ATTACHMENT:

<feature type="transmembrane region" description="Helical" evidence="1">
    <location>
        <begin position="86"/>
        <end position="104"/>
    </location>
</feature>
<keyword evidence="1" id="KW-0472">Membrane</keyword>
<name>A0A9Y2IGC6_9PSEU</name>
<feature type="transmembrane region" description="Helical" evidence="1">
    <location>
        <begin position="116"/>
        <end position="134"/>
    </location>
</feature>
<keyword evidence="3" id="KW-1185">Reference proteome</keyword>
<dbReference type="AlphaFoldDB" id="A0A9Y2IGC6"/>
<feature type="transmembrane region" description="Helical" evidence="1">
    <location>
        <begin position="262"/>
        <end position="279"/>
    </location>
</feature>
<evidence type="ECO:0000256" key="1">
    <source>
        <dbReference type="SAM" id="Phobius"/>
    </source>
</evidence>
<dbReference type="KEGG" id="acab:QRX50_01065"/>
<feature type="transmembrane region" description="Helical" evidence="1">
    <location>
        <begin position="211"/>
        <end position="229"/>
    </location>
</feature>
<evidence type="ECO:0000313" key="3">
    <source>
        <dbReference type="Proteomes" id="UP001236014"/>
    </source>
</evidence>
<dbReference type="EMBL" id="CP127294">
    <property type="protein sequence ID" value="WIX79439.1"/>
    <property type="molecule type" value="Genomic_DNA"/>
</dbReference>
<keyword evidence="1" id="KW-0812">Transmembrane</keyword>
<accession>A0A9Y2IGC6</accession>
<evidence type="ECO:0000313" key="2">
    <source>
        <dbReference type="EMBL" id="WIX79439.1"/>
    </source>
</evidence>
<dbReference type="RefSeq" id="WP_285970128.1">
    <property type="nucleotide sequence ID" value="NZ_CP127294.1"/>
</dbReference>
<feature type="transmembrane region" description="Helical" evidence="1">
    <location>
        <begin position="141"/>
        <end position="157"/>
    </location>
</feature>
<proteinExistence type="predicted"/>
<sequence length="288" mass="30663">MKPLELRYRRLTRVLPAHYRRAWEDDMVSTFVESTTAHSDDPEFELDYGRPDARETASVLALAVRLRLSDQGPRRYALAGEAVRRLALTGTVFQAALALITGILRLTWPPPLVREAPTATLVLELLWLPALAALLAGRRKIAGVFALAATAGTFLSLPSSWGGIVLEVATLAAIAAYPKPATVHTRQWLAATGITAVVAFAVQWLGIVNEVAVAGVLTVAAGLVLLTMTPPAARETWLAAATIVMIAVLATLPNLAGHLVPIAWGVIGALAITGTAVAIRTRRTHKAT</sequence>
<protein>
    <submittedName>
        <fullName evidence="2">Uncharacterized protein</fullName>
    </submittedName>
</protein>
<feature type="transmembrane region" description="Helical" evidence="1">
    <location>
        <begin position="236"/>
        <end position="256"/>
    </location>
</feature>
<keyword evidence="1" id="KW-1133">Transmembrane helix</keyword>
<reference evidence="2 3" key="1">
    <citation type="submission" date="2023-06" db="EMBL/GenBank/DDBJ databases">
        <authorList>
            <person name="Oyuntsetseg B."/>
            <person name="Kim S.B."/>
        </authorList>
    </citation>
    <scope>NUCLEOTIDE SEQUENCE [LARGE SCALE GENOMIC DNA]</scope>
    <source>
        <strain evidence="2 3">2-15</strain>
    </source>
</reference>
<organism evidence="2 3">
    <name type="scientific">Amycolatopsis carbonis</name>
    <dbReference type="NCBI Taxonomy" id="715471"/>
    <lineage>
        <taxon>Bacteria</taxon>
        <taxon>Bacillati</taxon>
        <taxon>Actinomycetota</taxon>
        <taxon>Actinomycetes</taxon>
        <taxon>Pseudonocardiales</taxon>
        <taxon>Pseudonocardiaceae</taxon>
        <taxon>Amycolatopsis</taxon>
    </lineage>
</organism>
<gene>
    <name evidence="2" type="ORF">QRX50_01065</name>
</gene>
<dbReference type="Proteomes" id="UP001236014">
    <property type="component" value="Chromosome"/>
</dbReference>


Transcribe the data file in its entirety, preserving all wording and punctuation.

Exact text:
<feature type="transmembrane region" description="Helical" evidence="1">
    <location>
        <begin position="86"/>
        <end position="104"/>
    </location>
</feature>
<keyword evidence="1" id="KW-0472">Membrane</keyword>
<name>A0A9Y2IGC6_9PSEU</name>
<feature type="transmembrane region" description="Helical" evidence="1">
    <location>
        <begin position="116"/>
        <end position="134"/>
    </location>
</feature>
<keyword evidence="3" id="KW-1185">Reference proteome</keyword>
<dbReference type="AlphaFoldDB" id="A0A9Y2IGC6"/>
<feature type="transmembrane region" description="Helical" evidence="1">
    <location>
        <begin position="262"/>
        <end position="279"/>
    </location>
</feature>
<evidence type="ECO:0000256" key="1">
    <source>
        <dbReference type="SAM" id="Phobius"/>
    </source>
</evidence>
<dbReference type="KEGG" id="acab:QRX50_01065"/>
<feature type="transmembrane region" description="Helical" evidence="1">
    <location>
        <begin position="211"/>
        <end position="229"/>
    </location>
</feature>
<evidence type="ECO:0000313" key="3">
    <source>
        <dbReference type="Proteomes" id="UP001236014"/>
    </source>
</evidence>
<dbReference type="EMBL" id="CP127294">
    <property type="protein sequence ID" value="WIX79439.1"/>
    <property type="molecule type" value="Genomic_DNA"/>
</dbReference>
<keyword evidence="1" id="KW-0812">Transmembrane</keyword>
<accession>A0A9Y2IGC6</accession>
<evidence type="ECO:0000313" key="2">
    <source>
        <dbReference type="EMBL" id="WIX79439.1"/>
    </source>
</evidence>
<dbReference type="RefSeq" id="WP_285970128.1">
    <property type="nucleotide sequence ID" value="NZ_CP127294.1"/>
</dbReference>
<feature type="transmembrane region" description="Helical" evidence="1">
    <location>
        <begin position="141"/>
        <end position="157"/>
    </location>
</feature>
<proteinExistence type="predicted"/>
<sequence length="288" mass="30663">MKPLELRYRRLTRVLPAHYRRAWEDDMVSTFVESTTAHSDDPEFELDYGRPDARETASVLALAVRLRLSDQGPRRYALAGEAVRRLALTGTVFQAALALITGILRLTWPPPLVREAPTATLVLELLWLPALAALLAGRRKIAGVFALAATAGTFLSLPSSWGGIVLEVATLAAIAAYPKPATVHTRQWLAATGITAVVAFAVQWLGIVNEVAVAGVLTVAAGLVLLTMTPPAARETWLAAATIVMIAVLATLPNLAGHLVPIAWGVIGALAITGTAVAIRTRRTHKAT</sequence>
<protein>
    <submittedName>
        <fullName evidence="2">Uncharacterized protein</fullName>
    </submittedName>
</protein>
<feature type="transmembrane region" description="Helical" evidence="1">
    <location>
        <begin position="236"/>
        <end position="256"/>
    </location>
</feature>
<keyword evidence="1" id="KW-1133">Transmembrane helix</keyword>
<reference evidence="2 3" key="1">
    <citation type="submission" date="2023-06" db="EMBL/GenBank/DDBJ databases">
        <authorList>
            <person name="Oyuntsetseg B."/>
            <person name="Kim S.B."/>
        </authorList>
    </citation>
    <scope>NUCLEOTIDE SEQUENCE [LARGE SCALE GENOMIC DNA]</scope>
    <source>
        <strain evidence="2 3">2-15</strain>
    </source>
</reference>
<organism evidence="2 3">
    <name type="scientific">Amycolatopsis carbonis</name>
    <dbReference type="NCBI Taxonomy" id="715471"/>
    <lineage>
        <taxon>Bacteria</taxon>
        <taxon>Bacillati</taxon>
        <taxon>Actinomycetota</taxon>
        <taxon>Actinomycetes</taxon>
        <taxon>Pseudonocardiales</taxon>
        <taxon>Pseudonocardiaceae</taxon>
        <taxon>Amycolatopsis</taxon>
    </lineage>
</organism>
<gene>
    <name evidence="2" type="ORF">QRX50_01065</name>
</gene>
<dbReference type="Proteomes" id="UP001236014">
    <property type="component" value="Chromosome"/>
</dbReference>